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On Stage

Morosco_Theatre_by  White Studio Public

Morosco Theatre, where Jack appeared in Cat on a Hot Tin Roof. Sadly, it was torn down in 1982.

White Studio - public domain via Wikimedia Commons

All New York actors learn whether they have what it takes to succeed by appearing on stage. They begin in off-Broadway plays, which are being produced by producers, directors, and writers who have not yet proven themselves worthy of being picked up by a Broadway theater. Everyone has to start at the bottom, as they say. Jack was no different. He quickly proved that he would go far in the profession - but I expect Sanford Meisner knew that the instant Jack burst through that door "like a wild banshee," wearing his coat like a cape and discovering that he could put himself aside and become the character he was portraying.



Jack made his New York stage debut in The Illegitimist. In 1954, he appeared in a play entitled The Savage. So far, I have been unable to find information about these plays.



Flame-Out was a comedy-drama that was written and directed by Alan Mowbray and produced by M. M. Productions. It opened in Hartford, Connecticut, on November 12, 1953, and closed in Washington, DC, on December 5, 1953.

Synopsis:  While grounded by the rainy season on the Korean War front, a group of U.S. Air Force jet pilots hold a kangaroo court trial accusing Brown [Todd Karns] of the unnecessary death of a fellow pilot, called Chicago [Jack Kellogg], during a combat mission in which Brown downed a MiG plane, but only after the enemy pilot had destroyed Chicago. Brown reveals the truth to his comrades that Chicago, doomed by incurable cancer, asked to die a hero's death thereby assuring a pension for his wife and the memory of his death as a war hero for his son. The disbelieving group unanimously convict Brown until a medical report verifies his story.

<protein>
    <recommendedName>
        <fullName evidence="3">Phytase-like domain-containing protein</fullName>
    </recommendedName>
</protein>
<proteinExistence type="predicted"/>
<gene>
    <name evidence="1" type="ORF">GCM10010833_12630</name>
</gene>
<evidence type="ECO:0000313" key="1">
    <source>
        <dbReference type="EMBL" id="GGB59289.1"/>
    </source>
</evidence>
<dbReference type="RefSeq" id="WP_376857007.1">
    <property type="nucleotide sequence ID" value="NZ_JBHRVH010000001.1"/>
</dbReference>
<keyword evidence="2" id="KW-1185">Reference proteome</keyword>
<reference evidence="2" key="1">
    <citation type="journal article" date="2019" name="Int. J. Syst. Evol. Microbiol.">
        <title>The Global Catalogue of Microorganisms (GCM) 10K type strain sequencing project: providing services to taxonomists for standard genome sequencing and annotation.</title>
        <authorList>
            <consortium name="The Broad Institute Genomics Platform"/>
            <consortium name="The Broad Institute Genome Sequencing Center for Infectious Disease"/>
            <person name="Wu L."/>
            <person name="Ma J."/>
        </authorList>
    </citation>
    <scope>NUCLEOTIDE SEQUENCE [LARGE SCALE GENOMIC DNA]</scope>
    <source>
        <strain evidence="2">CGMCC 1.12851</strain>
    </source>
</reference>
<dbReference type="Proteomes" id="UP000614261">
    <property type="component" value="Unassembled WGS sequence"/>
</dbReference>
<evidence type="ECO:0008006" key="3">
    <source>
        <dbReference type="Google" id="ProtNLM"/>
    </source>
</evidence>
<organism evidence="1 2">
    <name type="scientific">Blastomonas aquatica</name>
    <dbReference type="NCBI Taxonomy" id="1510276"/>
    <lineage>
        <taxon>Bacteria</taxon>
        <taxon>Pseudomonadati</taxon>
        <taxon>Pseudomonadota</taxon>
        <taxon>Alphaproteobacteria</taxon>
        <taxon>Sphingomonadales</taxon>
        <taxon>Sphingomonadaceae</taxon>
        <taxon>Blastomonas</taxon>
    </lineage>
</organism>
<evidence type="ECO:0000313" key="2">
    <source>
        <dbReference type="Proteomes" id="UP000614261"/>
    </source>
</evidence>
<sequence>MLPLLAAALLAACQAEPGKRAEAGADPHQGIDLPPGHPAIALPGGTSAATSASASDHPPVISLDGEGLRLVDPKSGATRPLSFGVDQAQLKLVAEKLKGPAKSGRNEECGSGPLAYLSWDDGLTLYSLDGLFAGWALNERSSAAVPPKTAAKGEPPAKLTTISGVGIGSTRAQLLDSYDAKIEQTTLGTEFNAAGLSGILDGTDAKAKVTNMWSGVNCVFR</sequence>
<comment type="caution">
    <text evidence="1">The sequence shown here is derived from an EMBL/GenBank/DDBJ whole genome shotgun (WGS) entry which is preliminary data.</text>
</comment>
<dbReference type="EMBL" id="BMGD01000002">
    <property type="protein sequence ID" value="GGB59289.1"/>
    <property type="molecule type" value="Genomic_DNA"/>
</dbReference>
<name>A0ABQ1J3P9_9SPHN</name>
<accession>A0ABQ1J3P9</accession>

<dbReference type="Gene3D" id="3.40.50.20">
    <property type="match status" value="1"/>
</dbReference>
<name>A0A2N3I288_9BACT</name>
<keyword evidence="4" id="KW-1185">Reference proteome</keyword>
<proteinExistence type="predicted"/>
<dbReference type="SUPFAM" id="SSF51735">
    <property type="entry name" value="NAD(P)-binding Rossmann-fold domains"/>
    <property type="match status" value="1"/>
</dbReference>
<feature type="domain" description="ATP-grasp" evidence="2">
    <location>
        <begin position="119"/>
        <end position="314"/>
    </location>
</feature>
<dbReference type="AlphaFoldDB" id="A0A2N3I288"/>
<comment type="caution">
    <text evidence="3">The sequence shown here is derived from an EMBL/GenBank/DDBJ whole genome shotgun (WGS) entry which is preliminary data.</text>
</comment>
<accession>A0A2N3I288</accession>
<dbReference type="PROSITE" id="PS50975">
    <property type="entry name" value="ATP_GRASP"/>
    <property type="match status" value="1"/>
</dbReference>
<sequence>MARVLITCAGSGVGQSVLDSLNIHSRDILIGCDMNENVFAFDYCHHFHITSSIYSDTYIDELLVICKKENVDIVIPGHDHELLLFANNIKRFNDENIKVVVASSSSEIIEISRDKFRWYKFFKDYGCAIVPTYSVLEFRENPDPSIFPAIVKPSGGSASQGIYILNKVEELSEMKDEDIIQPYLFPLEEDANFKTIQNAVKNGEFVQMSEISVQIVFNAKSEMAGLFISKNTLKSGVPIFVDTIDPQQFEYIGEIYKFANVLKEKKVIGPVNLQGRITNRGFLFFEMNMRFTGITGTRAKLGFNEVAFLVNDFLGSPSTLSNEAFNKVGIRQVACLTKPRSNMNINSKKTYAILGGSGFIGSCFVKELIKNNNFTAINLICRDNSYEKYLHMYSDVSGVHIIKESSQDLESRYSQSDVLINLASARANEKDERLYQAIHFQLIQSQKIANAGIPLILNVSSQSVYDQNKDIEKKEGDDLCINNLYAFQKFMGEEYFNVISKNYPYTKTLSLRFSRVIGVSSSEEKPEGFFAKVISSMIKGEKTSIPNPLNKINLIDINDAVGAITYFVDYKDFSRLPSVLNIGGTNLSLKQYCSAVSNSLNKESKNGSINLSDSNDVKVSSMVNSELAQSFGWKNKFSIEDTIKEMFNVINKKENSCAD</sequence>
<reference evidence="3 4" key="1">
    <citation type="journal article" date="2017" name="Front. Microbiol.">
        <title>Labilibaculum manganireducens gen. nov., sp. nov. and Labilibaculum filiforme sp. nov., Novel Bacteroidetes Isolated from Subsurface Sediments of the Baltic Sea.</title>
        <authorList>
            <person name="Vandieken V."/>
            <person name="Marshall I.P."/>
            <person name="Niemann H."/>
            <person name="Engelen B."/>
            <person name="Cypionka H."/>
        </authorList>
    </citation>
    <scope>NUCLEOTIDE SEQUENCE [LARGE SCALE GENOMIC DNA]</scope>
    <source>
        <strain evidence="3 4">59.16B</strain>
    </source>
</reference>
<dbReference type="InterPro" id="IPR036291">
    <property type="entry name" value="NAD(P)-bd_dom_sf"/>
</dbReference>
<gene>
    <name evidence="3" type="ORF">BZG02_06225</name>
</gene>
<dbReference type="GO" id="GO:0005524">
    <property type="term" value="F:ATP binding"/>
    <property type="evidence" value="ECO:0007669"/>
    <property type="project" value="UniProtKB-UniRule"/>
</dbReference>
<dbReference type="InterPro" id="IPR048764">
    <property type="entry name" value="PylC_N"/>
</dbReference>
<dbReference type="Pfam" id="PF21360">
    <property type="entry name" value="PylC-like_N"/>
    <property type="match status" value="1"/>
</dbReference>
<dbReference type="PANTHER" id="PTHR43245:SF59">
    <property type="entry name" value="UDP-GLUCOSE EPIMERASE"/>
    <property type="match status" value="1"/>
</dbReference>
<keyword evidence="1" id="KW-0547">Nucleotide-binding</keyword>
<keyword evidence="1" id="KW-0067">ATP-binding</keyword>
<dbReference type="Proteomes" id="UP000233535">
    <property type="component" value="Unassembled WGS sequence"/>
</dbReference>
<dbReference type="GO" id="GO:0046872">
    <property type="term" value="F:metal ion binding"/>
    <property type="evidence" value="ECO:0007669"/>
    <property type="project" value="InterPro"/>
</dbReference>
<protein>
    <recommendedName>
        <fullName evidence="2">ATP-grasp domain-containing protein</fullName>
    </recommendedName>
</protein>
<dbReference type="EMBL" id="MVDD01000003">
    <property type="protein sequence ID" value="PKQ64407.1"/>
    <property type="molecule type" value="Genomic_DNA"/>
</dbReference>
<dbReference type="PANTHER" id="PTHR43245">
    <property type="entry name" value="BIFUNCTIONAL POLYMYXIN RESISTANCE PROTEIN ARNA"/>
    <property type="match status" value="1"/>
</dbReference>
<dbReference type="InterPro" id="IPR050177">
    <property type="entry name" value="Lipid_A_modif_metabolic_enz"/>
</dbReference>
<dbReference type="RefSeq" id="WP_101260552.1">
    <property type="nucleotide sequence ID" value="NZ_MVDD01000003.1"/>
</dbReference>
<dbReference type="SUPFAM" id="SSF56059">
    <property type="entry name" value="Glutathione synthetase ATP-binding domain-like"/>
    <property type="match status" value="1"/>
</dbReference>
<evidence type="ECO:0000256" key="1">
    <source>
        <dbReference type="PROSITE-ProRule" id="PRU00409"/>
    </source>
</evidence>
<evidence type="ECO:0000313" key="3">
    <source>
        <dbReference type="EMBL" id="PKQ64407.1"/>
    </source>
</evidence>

Review:  Variety did not care for Flame-Out, printing,

...As a civilian enterprise, Flame-Out fails to make the transition. In addition, the comedy-drama has been preceded by a couple of stirring plays, Mr. Roberts and Stalag 17. With these two as a basis for comparison, Flame-Out fails to meet the test ... major surgery and plasma injections might help salvage this otherwise inept comedy-drama ... sound effects (supplied by the Air Force) of jets swooping by are very realistic ...